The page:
With ground being broken for Project Liberty here in Emmetsburg last week, one might think that the future of ethanol is even brighter than before. With the cellulosic ethanol technology created through Project Liberty, our nation's dependence on foreign oil imports could be reduced even more than before.
But the waters are not so smooth. There is opposition to ethanol and not surprisingly, big oil is leading the charge. But now, the petroleum industry has found a stooge, so to speak, to fight its' battle.
The California Air Resources Board, CARB, the nice folks who regulate smog, has put into place regulations that give preference to California-created ethanol products, and basically discriminates against ethanol from any other state, including Iowa, in the United States from being used in smoggy, whoops, Sunny California.
That's got a few folks' dander up, starting with the ethanol producers across the country, POET included. And, there are a few governors and attorneys general who don't think the California Air Resources Board is playing very nice. In fact, words such as "Illegal trade barrier between states" are being proffered on the dispute.
The states whose ethanol is being shunned have filed a legal brief against the CARB over the issue. Nebraska Attorney General Jon Burning is spearheading the brief, which has been co-signed by Iowa Attorney General Tom Miller, as well as Attorneys General from the states of Missouri, Michigan, Kansas, North Dakota and South Dakota, the heart of the Corn Belt. The brief against the CARB has been filed with the U.S. Ninth Circuit Court of Appeals.
Iowa Governor Terry Branstad is a firm supporter of the lawsuit and minced few words about the CARB and its actions while he was at the Project Liberty Groundbreaking last Tuesday. "They're discriminating against Midwest-produced ethanol and we think it's clearly unconstitutional," Branstad said. "They've already lost this at the District Court level, and I'm signing on along with several other governors and attorneys general here in the Midwest, supporting the opportunity to be able to compete and be able to sell Midwest ethanol in the California market. It doesn't make any sense for them to discriminate against us and its' clearly unconstitutional. We want to make sure that our Midwest voice is clearly heard on this issue."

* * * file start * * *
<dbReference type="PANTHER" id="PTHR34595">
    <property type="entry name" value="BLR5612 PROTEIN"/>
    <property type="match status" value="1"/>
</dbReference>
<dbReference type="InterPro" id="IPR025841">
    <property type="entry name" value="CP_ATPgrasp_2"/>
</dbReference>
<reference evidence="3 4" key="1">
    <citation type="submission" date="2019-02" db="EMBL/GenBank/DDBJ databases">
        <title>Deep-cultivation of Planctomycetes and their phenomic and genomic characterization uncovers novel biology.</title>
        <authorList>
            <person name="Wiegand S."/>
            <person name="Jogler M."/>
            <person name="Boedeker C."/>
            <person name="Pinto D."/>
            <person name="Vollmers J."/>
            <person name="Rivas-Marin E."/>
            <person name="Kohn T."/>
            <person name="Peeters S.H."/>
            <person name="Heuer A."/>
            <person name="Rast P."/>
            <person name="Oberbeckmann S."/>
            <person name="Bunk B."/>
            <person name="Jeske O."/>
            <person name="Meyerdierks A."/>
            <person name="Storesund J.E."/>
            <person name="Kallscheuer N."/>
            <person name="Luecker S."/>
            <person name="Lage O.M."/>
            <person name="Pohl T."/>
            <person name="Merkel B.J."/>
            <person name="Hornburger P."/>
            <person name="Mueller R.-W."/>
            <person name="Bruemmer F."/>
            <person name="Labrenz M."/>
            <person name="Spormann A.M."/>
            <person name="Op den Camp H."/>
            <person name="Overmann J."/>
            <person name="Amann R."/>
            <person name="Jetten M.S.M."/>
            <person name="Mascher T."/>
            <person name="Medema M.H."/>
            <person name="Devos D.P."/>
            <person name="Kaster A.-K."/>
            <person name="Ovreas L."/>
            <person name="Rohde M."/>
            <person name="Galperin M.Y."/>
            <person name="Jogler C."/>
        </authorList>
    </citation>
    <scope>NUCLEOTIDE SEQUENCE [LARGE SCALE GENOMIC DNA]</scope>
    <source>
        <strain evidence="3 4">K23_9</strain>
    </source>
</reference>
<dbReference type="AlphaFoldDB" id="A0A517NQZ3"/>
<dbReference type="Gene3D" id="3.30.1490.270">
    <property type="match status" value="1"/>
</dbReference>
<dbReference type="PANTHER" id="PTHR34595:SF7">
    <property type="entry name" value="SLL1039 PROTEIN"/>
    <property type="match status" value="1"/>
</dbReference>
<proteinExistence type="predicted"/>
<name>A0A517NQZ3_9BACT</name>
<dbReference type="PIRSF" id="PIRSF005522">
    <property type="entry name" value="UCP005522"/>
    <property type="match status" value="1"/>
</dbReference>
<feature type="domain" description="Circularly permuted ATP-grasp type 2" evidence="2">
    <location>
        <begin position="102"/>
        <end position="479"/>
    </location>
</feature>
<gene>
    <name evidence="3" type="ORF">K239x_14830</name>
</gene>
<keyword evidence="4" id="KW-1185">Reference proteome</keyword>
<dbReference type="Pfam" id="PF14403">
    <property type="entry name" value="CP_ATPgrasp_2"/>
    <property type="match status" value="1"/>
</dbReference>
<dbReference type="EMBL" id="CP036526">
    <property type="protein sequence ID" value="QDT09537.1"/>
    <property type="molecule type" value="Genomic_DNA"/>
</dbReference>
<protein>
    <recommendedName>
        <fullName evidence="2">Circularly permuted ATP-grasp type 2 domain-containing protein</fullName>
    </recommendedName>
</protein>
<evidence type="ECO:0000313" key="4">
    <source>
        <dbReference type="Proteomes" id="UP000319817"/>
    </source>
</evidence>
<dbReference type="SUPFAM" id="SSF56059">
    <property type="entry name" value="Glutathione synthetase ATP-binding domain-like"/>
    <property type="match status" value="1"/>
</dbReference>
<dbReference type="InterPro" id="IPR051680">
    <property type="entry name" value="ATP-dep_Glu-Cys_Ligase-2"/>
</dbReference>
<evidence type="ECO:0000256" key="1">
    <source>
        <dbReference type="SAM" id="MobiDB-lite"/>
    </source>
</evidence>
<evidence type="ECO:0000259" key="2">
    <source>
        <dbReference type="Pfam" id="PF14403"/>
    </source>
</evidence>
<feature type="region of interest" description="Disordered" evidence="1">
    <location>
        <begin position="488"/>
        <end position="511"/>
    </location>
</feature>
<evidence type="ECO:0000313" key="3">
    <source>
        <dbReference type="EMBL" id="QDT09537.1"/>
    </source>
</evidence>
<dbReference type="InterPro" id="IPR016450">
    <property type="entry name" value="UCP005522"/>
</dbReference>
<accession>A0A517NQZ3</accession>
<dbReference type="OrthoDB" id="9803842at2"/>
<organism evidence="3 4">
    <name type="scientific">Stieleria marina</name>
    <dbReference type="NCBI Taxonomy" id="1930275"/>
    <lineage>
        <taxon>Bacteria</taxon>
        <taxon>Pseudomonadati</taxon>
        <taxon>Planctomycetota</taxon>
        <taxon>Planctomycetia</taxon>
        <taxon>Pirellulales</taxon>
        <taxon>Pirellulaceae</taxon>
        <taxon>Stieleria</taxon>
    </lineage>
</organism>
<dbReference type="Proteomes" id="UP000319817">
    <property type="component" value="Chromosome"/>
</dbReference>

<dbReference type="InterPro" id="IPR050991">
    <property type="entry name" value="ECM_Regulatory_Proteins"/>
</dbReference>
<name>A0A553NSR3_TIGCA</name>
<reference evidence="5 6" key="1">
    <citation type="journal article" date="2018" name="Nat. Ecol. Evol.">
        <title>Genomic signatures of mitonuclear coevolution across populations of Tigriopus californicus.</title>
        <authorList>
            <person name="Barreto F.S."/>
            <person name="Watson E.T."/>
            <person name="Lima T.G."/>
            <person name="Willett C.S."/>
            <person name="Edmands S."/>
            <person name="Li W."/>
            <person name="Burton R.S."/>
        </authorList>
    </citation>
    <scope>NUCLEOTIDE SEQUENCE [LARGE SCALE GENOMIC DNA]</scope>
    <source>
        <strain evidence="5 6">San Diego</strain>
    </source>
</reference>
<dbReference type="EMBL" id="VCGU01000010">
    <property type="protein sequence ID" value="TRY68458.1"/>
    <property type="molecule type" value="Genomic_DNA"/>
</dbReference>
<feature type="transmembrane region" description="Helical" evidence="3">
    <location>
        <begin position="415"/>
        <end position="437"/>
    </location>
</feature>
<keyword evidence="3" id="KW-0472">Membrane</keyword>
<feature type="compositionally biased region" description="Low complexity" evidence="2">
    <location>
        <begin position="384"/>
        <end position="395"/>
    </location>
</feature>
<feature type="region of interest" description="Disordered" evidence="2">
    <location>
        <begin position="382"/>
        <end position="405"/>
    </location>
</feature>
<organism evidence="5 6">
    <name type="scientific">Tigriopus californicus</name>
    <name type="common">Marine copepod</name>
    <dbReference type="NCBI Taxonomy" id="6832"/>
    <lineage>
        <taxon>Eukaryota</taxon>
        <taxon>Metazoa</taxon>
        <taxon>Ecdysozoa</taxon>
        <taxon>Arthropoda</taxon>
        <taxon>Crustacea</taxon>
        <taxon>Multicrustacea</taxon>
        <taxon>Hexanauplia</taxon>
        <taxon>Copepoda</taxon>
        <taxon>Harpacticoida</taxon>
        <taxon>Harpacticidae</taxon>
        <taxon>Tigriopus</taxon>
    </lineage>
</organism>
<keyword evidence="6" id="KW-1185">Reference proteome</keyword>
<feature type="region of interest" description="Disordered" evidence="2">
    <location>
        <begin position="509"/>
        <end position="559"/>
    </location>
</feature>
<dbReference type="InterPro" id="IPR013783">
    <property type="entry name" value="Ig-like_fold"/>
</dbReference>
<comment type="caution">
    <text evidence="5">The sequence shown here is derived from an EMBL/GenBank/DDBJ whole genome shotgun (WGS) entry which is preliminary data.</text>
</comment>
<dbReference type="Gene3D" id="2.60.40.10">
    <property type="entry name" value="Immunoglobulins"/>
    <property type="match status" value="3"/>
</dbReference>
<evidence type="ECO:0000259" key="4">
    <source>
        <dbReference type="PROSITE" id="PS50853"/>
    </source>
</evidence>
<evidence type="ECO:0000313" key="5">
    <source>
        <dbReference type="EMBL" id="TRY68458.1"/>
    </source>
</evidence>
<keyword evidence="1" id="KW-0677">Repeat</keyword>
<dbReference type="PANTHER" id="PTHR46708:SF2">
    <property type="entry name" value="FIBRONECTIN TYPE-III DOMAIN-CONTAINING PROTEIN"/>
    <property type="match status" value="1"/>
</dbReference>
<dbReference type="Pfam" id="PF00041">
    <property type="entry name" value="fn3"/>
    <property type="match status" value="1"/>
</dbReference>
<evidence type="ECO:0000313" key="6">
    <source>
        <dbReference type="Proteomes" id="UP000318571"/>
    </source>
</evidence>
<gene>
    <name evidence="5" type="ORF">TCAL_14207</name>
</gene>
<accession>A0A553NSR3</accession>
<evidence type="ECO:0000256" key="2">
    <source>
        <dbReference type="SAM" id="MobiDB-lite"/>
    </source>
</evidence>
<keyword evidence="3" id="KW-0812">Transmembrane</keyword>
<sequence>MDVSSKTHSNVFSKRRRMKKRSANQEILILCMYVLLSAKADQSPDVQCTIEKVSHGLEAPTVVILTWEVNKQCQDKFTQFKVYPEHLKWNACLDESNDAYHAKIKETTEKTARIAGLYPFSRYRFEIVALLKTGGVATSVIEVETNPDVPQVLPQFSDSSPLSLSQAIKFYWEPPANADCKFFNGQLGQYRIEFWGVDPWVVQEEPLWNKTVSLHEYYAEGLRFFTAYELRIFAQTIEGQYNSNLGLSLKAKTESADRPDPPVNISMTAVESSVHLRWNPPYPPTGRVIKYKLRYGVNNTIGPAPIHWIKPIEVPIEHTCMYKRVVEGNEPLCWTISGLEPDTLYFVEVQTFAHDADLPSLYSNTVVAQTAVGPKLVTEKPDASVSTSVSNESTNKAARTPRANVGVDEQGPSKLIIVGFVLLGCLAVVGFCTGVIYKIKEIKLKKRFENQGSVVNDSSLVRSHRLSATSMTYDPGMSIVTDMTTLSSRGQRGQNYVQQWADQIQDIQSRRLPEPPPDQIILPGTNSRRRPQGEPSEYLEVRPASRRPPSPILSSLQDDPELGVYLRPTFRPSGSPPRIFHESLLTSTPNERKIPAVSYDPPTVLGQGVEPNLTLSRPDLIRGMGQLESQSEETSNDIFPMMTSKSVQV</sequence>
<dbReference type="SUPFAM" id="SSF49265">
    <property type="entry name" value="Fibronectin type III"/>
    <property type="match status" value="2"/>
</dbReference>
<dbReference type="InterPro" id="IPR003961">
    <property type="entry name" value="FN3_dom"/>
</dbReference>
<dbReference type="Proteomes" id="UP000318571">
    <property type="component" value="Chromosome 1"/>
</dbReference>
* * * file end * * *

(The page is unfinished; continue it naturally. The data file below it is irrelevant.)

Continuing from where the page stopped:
The Governor expressed more than a little disbelief at that idea that CARB would take such action.
"California is so far out of touch with reality, its unbelievable," Branstad asserted. "They've been bamboozled, in my opinion, by the oil companies and have fought against ethanol. They pay a whole lot more for gas out there than we do here in the Midwest and they just need to learn that instead of being so extreme in their position, they need to work with other people. In Iowa, we've reduced out dependence on foreign oil, but California has been so resistant to renewable fuels and it's time that instead of fighting renewable fuels, they need to join with the rest of us."
But for now, the west coast can continue to pay more for their gasoline, which continues to contribute to greenhouse gases and more air pollution, while back in Iowa, the ethanol blend fuels will reduce the greenhouse gases, provide economic benefit, to the tune of $6 billion to Iowa's economy, along with 82,000 jobs and $3.7 billion of income to Iowa households.
On second thought, who needs California? Surfing is highly overrated anyway